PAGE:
Sunday, June 5, 2011

Discussion for Made from Scratch - part 1

The Polyface Farm Chicks' book club are reading Made from Scratch this month and next (June & July).  Jenna Woginrich has promised to drop by at some point during the next two months and join the discussions.  Here is the first discussion question. Even if you haven't started reading the book yet, this one is a great start!

THOUGHT #1 - HOMESTEADING

The word "homesteading" often conjures up an image of a bucolic mountain (or valley) home on several acres of arable land, surrounded by a self-sustaining water system, contented farm animals, and a supportive community of fellow farmers.  Yet today's would-be farmer is often a young urban dweller living in a rented home or apartment within a city.

In your opinion is homesteading all or nothing?

What picture comes to your mind when you think of homesteading?

What does your current home place look like now? How could you make it more like a "homestead"?

10 comments:

Anonymous said...

Everything about my current home is geared toward being self sustaining. We paid cash for a travel trailor and moved it onto our land to save to pay cash for a house. We have gotten chickens and a small container garden. By next year, by house will be up and finished (no mortgage) and I will have acquired 2-3 cows. It is a slow process, but it is working. And it is all debt free. I eat my eggs and my chickens. What I don't have, I get from local farmers. SO....homesteading for me is being able to sleep easily at night knowing that I owe no one, and I am taking care of my family's physical and emotional needs. Nothing feels so good as going to bed tired, waking rested, and doing it all again. :)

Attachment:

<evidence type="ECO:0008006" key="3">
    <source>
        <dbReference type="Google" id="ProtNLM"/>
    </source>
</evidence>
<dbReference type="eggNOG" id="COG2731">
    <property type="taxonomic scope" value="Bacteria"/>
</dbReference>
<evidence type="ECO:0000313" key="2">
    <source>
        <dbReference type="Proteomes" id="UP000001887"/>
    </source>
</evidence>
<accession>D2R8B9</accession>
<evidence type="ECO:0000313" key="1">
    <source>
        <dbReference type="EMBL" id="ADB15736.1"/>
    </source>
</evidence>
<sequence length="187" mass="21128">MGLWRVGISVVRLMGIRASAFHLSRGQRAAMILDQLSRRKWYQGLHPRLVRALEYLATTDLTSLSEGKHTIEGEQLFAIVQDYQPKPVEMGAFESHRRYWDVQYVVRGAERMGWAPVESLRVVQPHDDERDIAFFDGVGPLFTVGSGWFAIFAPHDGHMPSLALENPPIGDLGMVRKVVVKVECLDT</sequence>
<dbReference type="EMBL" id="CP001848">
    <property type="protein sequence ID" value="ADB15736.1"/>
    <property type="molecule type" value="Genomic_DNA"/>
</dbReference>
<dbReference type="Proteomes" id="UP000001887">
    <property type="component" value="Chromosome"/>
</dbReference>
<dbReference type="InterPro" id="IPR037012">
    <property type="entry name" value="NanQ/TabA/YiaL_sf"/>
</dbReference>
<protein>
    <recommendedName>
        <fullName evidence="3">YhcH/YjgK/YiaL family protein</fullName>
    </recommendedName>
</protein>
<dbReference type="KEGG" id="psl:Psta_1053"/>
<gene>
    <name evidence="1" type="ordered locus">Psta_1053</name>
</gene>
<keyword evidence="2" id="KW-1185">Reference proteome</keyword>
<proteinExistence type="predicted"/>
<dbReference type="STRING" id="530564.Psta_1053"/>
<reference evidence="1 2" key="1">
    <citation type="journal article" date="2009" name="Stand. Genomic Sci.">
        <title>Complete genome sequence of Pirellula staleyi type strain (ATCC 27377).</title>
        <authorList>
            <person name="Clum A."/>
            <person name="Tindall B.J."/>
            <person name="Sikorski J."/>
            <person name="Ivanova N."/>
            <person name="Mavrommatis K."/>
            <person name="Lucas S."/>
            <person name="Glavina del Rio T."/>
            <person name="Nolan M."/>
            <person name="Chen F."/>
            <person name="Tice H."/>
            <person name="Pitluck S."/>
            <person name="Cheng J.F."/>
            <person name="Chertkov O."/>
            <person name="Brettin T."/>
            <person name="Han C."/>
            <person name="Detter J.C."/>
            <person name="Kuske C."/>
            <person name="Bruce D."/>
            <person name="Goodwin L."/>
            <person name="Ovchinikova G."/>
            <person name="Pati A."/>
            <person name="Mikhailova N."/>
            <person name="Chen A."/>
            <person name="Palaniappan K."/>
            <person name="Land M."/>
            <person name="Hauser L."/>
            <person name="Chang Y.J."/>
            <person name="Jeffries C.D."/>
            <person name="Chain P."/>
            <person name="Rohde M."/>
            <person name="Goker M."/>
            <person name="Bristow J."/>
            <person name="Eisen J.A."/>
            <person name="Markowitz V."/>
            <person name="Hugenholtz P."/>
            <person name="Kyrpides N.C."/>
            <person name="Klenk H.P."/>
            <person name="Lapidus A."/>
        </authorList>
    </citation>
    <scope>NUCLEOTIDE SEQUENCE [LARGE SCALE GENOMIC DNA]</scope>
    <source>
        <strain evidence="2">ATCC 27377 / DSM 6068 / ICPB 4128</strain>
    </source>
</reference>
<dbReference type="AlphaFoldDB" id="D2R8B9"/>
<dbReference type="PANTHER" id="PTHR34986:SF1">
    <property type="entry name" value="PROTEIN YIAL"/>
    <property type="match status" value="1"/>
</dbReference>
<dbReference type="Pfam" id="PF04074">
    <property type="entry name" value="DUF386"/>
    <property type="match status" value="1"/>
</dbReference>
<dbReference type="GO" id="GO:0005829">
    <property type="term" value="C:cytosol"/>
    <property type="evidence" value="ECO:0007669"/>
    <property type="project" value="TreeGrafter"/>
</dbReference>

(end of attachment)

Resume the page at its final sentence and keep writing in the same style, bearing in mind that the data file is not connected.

Anonymous said...

I like to think of homesteading on many levels. When there's time I make soap, paper, wool yarn, pasta, granola, pesto, cookies and cheese from scratch. When I have to choose between spending 3hrs to make pasta and sauce from scratch or spend 3hrs on a bike ride with the family I opt for a quick meal of store made pasta and time with the family. It's really a balancing act of trying to fit homesteading in where you can while not feeling terrible because you used a shortcut. My hats off to those that can do it full time though!

Sheri said...

I agree with you (2nd comment). You can't feel guilty if you let go and do a short cut on something. Also, I'm not so sure that homesteading has to be an all or nothing thing.

I think to be a successful farmer where all of your money comes directly from the farm, then yes, you would need to be in all the way.

But to be a homesteader, living as much as possible off the land and living as green as possible, doesn't have to be a 100%. Being conscientious and starting with the baby steps is key. If you let it stress you out too much trying to do it perfectly, you'll never start.

Keep it simple. Keep it real. And most of all start it slow.
Just my opinion of course. What do you think?

cchemm2002 said...

I'm new, new, new to these ideas as I just read "The Omnivore's Dilemma" last month, which has set me on a reading binge to learn all I can :) While I dream of the day when homesteading can be more "all", the reality of my life right now (military family, renting a house, only one year left here) means that I have to do what I can with what I've got at the moment. Homesteading definitely conjures up the bucolic scene in my mind, but I'm excited to read books like Jenna's that encourage their readers to just get started no matter the circumstances. For me right now, it's joining the CSA, growing some herbs in pots out back, buying eggs from the farmer down the road, finding a pastured beef/chicken source, and reading everything I can get my hands on. My next project is some backyard composting. Looking forward to the discussion!